Judging is a no-no

This post is quite difficult to write, because I don't quite know how to express what I am feeling.

I want to tell you about the man who joined our congregation at church this Sunday, but the more I think about it, the more I get myself tied into knots about how best to describe the experience of meeting him.

Nono is a refugee from the Democratic Republic of Congo (now there is a misnomer!). He has left his wife and 11 year old daughter behind in the Congo (not the DRC) and has come to South Africa to see if he can start a new life, one with more stability, and he plans to send for his family as soon as he is settled.

He is in Moorreesburg at the moment because the N7 highway that passes our town is being repaired and he is working with the road team. I'm not sure what it is he is doing, but I hope he is one of the guys who is waving a flag to warn the traffic rather than one of the people working with hot tar or the strange fabric stuff that they seem to be sticking over the potholes.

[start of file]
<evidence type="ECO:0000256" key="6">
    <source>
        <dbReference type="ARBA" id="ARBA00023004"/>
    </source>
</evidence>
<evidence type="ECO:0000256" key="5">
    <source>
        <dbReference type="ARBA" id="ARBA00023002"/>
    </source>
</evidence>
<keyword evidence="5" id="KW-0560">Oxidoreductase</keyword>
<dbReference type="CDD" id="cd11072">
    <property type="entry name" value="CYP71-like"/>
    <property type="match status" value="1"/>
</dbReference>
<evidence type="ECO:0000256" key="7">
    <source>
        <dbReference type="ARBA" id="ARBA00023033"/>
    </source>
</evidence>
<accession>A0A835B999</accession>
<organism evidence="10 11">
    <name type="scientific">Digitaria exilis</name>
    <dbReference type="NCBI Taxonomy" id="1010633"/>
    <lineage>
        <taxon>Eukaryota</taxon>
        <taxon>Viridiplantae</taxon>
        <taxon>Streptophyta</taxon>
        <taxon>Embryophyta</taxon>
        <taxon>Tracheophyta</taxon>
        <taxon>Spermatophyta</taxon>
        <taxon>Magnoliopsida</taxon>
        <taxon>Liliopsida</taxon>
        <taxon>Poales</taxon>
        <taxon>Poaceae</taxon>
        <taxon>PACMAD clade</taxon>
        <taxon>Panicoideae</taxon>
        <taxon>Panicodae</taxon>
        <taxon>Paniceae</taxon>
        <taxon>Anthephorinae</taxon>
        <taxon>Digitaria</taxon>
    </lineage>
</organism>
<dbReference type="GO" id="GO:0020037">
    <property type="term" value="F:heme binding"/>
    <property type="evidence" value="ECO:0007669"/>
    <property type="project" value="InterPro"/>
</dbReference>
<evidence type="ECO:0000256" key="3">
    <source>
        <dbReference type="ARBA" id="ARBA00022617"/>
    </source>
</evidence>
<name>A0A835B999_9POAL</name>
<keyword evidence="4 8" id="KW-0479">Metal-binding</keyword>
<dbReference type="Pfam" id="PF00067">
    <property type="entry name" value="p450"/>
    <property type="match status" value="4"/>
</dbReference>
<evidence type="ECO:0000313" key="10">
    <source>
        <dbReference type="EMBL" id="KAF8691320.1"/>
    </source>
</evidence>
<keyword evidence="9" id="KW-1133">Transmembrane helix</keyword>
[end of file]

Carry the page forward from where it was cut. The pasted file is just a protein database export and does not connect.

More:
I am always saddened by the plight of the refugees to South Africa. Not only are they met with the usual racism that this country still exhibits daily (and it is not just black against white, many Afrikaaners hate the English and there is inter-tribal racism too) but he also has to deal with the xenophobic attitude of people who he says "are immediately able to tell the difference between a South African black and someone from outside the borders".

Almost without exception, the refugees are the cream of their countries. They are the ones who are determined not to sit back and accept the status quo. They are the ones who are prepared to sacrifice to make a good life for their families. They are the ones who have looked into the abyss and are determined not to get sucked in.

And, in South Africa, they are looked down on by so many. Someone confided in Greg recently that he was "getting over his racism", but was not prepared to invite "them" into his house. That's fair enough, and I admire his honesty. Change doesn't happen in an instant. Or even in 16 years.

What I can't accept is the way people are judged and belittled. It comes down to a simple choice: am I going to treat this person as my neighbour, as a fellow human being, as someone who deserves the same level of respect as I want for myself? If you can't answer yes to those questions, maybe you need to be asking some hard questions about yourself and your attitude.